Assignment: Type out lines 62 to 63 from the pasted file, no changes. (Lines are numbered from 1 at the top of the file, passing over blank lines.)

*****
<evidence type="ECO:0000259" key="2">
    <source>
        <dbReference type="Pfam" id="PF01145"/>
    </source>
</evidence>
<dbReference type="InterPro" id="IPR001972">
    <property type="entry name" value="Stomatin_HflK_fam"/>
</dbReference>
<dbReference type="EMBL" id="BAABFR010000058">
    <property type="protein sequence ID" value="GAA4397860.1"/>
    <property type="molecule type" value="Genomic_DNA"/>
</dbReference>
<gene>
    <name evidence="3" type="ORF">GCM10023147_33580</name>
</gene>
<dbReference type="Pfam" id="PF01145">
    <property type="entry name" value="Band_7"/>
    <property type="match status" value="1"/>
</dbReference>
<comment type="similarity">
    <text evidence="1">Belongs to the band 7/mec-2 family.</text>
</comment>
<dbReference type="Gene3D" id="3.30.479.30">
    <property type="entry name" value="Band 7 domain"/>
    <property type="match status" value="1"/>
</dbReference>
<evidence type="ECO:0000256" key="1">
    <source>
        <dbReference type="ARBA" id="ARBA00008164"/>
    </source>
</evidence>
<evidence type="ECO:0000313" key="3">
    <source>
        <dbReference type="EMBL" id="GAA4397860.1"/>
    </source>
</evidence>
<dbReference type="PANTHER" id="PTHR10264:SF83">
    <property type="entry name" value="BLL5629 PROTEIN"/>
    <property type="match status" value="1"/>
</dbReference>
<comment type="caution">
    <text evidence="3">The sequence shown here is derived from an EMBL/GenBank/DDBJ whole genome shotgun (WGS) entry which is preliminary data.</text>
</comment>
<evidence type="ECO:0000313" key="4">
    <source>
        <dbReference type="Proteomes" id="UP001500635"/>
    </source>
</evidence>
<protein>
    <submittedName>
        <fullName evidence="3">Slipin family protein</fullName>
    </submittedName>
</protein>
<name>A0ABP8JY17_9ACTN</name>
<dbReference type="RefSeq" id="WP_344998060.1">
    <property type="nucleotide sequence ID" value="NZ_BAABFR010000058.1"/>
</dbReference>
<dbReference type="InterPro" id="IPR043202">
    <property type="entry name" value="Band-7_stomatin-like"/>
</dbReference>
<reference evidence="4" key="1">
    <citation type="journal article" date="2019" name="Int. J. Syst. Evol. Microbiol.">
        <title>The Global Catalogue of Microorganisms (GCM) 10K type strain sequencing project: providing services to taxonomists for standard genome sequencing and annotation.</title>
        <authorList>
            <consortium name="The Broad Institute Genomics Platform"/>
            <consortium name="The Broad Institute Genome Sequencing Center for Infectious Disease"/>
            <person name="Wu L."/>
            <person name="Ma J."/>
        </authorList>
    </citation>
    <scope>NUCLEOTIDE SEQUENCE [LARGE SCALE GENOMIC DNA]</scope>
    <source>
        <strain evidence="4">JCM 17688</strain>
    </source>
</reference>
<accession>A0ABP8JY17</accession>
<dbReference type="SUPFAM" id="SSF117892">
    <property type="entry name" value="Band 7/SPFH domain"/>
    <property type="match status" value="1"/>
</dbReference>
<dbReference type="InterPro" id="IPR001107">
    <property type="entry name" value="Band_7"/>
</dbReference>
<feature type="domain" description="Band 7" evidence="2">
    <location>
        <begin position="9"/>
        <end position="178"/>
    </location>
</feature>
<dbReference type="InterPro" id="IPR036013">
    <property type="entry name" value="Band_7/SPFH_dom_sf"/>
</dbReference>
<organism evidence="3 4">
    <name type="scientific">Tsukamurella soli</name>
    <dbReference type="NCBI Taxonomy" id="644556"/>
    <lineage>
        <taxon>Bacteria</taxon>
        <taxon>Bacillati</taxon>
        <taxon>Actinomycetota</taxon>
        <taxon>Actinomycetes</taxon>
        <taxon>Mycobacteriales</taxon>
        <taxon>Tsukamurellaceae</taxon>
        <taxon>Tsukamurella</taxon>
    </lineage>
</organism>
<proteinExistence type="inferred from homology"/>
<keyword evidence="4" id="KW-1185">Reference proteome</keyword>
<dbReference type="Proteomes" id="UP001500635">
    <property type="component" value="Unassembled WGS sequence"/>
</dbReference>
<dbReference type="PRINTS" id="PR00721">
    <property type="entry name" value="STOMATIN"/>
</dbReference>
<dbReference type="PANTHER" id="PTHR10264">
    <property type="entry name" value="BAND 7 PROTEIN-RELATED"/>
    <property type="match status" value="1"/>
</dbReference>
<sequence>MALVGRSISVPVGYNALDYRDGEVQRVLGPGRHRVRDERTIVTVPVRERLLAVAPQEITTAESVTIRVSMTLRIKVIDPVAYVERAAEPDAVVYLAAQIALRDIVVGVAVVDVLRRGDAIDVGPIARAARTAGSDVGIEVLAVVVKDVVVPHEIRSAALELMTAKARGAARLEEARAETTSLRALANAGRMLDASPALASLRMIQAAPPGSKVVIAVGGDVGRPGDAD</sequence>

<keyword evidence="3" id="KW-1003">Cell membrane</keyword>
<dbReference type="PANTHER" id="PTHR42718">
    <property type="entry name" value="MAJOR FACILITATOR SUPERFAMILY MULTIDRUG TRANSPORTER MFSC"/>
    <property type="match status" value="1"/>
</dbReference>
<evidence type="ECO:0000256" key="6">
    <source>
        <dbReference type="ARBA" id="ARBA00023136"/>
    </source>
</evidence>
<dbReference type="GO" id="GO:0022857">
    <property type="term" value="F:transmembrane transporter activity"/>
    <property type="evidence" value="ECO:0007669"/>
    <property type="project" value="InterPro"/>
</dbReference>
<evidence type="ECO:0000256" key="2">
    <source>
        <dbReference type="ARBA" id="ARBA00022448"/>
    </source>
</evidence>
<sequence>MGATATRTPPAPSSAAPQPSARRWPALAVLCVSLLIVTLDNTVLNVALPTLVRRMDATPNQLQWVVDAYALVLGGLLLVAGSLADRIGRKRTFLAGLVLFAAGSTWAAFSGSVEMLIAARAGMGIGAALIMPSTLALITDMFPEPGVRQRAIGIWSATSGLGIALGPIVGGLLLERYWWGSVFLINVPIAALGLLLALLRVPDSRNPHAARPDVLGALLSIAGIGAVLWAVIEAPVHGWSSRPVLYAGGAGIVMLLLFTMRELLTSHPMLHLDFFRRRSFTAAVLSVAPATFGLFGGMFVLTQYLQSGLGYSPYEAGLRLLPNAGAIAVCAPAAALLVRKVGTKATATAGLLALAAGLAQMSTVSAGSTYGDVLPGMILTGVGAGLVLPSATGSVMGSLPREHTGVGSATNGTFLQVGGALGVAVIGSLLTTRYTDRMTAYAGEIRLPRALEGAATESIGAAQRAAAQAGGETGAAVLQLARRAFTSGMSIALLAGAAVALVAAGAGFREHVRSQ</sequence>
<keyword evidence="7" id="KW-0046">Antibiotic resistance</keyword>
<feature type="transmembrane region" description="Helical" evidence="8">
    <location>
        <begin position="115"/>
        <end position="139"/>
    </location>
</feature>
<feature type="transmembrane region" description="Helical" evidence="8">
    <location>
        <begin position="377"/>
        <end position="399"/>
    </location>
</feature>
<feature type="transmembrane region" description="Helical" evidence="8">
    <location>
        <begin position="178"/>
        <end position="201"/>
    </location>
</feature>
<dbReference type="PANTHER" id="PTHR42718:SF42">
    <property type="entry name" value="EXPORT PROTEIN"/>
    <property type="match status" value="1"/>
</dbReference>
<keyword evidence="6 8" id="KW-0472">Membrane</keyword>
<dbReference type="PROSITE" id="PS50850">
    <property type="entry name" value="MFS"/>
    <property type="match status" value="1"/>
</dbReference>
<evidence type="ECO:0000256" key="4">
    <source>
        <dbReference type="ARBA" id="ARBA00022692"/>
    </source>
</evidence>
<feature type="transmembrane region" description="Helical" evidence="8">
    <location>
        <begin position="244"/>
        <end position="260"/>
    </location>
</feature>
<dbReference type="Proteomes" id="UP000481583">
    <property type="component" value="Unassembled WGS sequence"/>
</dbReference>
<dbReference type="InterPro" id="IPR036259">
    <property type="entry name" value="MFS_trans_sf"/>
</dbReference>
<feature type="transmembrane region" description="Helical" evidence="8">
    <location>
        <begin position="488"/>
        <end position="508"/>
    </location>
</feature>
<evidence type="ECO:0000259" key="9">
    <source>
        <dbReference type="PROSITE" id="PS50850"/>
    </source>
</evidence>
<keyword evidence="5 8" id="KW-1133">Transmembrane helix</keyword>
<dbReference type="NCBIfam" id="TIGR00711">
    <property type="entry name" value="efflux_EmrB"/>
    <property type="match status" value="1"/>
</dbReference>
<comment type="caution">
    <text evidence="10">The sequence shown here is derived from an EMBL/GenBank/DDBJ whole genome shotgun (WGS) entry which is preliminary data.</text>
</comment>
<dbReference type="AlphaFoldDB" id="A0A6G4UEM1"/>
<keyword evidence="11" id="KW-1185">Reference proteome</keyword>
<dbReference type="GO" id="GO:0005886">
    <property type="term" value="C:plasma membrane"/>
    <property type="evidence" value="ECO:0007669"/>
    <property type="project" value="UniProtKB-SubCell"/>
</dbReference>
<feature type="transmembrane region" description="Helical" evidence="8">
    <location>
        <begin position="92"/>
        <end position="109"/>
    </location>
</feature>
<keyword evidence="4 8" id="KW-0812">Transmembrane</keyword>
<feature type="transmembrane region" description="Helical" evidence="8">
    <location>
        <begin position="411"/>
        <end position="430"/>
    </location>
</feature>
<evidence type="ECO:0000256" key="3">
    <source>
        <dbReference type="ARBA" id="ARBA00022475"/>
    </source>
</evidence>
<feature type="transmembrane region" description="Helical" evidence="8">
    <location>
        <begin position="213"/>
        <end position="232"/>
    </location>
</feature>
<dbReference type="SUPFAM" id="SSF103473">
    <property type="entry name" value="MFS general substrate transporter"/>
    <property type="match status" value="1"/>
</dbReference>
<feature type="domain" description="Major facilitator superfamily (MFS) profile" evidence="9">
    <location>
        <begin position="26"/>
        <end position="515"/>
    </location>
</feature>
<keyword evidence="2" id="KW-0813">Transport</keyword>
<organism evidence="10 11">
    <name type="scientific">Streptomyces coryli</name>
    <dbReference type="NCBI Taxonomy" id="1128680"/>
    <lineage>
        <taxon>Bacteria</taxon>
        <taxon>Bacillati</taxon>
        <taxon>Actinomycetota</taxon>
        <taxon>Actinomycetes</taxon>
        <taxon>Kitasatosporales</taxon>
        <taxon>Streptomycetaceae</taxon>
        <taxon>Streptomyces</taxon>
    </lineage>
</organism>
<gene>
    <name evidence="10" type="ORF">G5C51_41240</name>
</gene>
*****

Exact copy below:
    <citation type="journal article" date="2019" name="Int. J. Syst. Evol. Microbiol.">
        <title>The Global Catalogue of Microorganisms (GCM) 10K type strain sequencing project: providing services to taxonomists for standard genome sequencing and annotation.</title>